Use a payWave credit card? Then read this

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digidog
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Use a payWave credit card? Then read this

Post by digidog » Sat Jul 27, 2013 2:50 am

People who use the new contactless payWave credit cards are being warned that scammers can withdraw month from their accounts using only an electronic skimming device available online for less than $100.
The devices - sourced from China - target the latest credit cards incorporating wave-to-pay technology, and can empty your card balance without you even realising.

http://www.stuff.co.nz/business/money/8 ... rget-cards" onclick="window.open(this.href);return false;

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Re: Use a payWave credit card? Then read this

Post by Foggyone » Sat Jul 27, 2013 6:38 pm

"People need to be aware that this kind of credit card skimming is possible and they need to be getting anti-skimming wallets," he said.

The wallet, made from a wire mesh, forms a barrier preventing the scanner connecting with the credit card.
A Faraday cage in your pocket!
"Visa payWave cardholders are protected by Visa's zero liability policy, which protects all Visa cardholders from unauthorised purchases.

"We recommend that cardholders check their statements regularly and contact their bank if they are aware of any fraudulent activity."
Good advice.
In a statement to the Times, MasterCard claimed it was "nearly impossible" to duplicate a card.
I think the criminals are much smarter than MasterCard gives them credit.
Google, the answer to so many questions!
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Re: Use a payWave credit card? Then read this

Post by digidog » Sat Nov 23, 2013 9:14 pm

Banks are sending pre-activated payWave cards to customers in the mail, so anyone intercepting them can use the payWave function without either a PIN or a signature being required. Visa says they are fast becoming the preferred method of electronic payment for Kiwis with over 1.5 million issued. This Christchurch fraud is the first we've heard about... and it won't be the last.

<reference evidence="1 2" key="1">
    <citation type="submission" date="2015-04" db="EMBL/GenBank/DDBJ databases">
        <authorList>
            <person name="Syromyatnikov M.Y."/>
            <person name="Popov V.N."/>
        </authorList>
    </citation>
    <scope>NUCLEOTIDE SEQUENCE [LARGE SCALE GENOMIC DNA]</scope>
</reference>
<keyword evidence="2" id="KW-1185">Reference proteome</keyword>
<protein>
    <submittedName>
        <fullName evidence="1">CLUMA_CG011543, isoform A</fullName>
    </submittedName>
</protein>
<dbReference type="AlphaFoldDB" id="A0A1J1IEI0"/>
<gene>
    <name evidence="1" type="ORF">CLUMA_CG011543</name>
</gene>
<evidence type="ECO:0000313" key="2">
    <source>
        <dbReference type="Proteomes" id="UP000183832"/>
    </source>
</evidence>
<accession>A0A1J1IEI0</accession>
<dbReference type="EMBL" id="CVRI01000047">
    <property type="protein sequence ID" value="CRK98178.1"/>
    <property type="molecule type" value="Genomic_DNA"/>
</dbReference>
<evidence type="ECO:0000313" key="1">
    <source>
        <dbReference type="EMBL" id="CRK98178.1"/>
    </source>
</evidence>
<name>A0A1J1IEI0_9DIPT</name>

The security of payWave credit cards is under the spotlight after a woman allegedly racked up nearly $800 worth of goods with a stolen, pre-activated card.

TSB bank has confirmed it is reviewing its policy around sending out payWave credit cards, which can be waved at registers for purchases under $80 without requiring either a PIN or a signature.

A pre-activated TSB payWave card sent to a Christchurch customer last week went missing from a letterbox and was used on a shopping spree.

Hopping between five separate 24-hour service stations, the alleged fraudster racked up nearly $800 of charges in 70 minutes.

At the final service station, five payWave transactions for $50 gift cards were made. The fifth transaction failed when anti-fraud protection kicked in.

A final, unsuccessful transaction was attempted at an ATM. A woman was identified from CCTV footage and has been charged with the fraudulent use of the credit card, police said.

http://www.stuff.co.nz/national/crime/9 ... nk-rethink" onclick="window.open(this.href);return false;

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Re: Use a payWave credit card? Then read this

Post by digidog » Wed Jul 22, 2015 5:44 am

Two years have passed since the start of this thread and contactless bank cards are now in everday use. Both PayWave and PayPass allow users to pay for transactions under $80 by waving their card over the terminal. No PIN to enter and no receipt to sign.

As predicted, this tap-and-go technology offers criminals an easy way to grab a few dollars. Steal a wallet and swipe away happily until the user discovers his bank balance or Visa debt has changed without his knowledge.

The banks say there isn't an much of an issue and NZ Police say they keep no specific statistics on contactless card thefts.

http://www.nzherald.co.nz/personal-fina ... d=11484688

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Re: Use a payWave credit card? Then read this

Post by digidog » Mon Dec 07, 2015 3:15 am

We're not surprised to read about PayWave fraud on a regular basis. After all, a stolen card will usually serve up numerous sub-$80 purchases before it's blocked by the bank. It's a petty criminal's dream.

Today ANZ has launched its goMoney wallet -- another tap-and-go system which oddly, is restricted to Android phones and tablets. It doesn't work on Apple iPhones and iPads, Windows phones or Blackberries. Apparently Westpac is trialling the same technology.

It still amazes me that our major banks seem hell-bent on introducing such an easily-exploited technology.

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